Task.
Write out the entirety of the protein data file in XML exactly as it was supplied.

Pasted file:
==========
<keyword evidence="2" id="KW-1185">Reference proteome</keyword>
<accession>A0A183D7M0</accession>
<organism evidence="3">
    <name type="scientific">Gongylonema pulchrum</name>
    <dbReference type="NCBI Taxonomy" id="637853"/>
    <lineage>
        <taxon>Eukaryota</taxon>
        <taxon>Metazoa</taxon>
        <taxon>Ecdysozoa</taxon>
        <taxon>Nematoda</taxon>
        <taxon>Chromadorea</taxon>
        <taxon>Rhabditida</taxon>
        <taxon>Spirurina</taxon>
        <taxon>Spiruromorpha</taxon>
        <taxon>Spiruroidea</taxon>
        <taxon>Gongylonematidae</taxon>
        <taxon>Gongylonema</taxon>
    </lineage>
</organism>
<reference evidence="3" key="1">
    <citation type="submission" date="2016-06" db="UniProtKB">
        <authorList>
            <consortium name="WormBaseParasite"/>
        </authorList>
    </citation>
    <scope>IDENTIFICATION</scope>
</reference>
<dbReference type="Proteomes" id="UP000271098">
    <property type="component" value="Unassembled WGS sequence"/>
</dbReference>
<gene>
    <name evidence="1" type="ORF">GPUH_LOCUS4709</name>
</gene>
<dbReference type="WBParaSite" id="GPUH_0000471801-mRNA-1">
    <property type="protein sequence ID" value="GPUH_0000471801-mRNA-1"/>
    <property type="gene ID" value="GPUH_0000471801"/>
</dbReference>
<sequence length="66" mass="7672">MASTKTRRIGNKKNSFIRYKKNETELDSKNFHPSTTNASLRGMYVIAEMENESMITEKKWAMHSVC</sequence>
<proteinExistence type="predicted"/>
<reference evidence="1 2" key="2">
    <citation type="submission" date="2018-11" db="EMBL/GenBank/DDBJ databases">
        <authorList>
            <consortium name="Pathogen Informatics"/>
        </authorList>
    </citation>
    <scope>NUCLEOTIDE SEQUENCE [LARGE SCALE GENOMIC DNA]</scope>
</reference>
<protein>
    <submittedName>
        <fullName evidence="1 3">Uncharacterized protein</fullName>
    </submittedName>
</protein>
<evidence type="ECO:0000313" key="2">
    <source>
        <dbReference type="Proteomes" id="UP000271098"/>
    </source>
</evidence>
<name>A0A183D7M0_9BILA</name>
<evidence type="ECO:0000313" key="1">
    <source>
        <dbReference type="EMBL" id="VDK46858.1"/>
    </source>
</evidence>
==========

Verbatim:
<keyword evidence="2" id="KW-1185">Reference proteome</keyword>
<accession>A0A183D7M0</accession>
<organism evidence="3">
    <name type="scientific">Gongylonema pulchrum</name>
    <dbReference type="NCBI Taxonomy" id="637853"/>
    <lineage>
        <taxon>Eukaryota</taxon>
        <taxon>Metazoa</taxon>
        <taxon>Ecdysozoa</taxon>
        <taxon>Nematoda</taxon>
        <taxon>Chromadorea</taxon>
        <taxon>Rhabditida</taxon>
        <taxon>Spirurina</taxon>
        <taxon>Spiruromorpha</taxon>
        <taxon>Spiruroidea</taxon>
        <taxon>Gongylonematidae</taxon>
        <taxon>Gongylonema</taxon>
    </lineage>
</organism>
<reference evidence="3" key="1">
    <citation type="submission" date="2016-06" db="UniProtKB">
        <authorList>
            <consortium name="WormBaseParasite"/>
        </authorList>
    </citation>
    <scope>IDENTIFICATION</scope>
</reference>
<dbReference type="Proteomes" id="UP000271098">
    <property type="component" value="Unassembled WGS sequence"/>
</dbReference>
<gene>
    <name evidence="1" type="ORF">GPUH_LOCUS4709</name>
</gene>
<dbReference type="WBParaSite" id="GPUH_0000471801-mRNA-1">
    <property type="protein sequence ID" value="GPUH_0000471801-mRNA-1"/>
    <property type="gene ID" value="GPUH_0000471801"/>
</dbReference>
<sequence length="66" mass="7672">MASTKTRRIGNKKNSFIRYKKNETELDSKNFHPSTTNASLRGMYVIAEMENESMITEKKWAMHSVC</sequence>
<proteinExistence type="predicted"/>
<reference evidence="1 2" key="2">
    <citation type="submission" date="2018-11" db="EMBL/GenBank/DDBJ databases">
        <authorList>
            <consortium name="Pathogen Informatics"/>
        </authorList>
    </citation>
    <scope>NUCLEOTIDE SEQUENCE [LARGE SCALE GENOMIC DNA]</scope>
</reference>
<protein>
    <submittedName>
        <fullName evidence="1 3">Uncharacterized protein</fullName>
    </submittedName>
</protein>
<evidence type="ECO:0000313" key="2">
    <source>
        <dbReference type="Proteomes" id="UP000271098"/>
    </source>
</evidence>
<name>A0A183D7M0_9BILA</name>
<evidence type="ECO:0000313" key="1">
    <source>
        <dbReference type="EMBL" id="VDK46858.1"/>
    </source>
</evidence>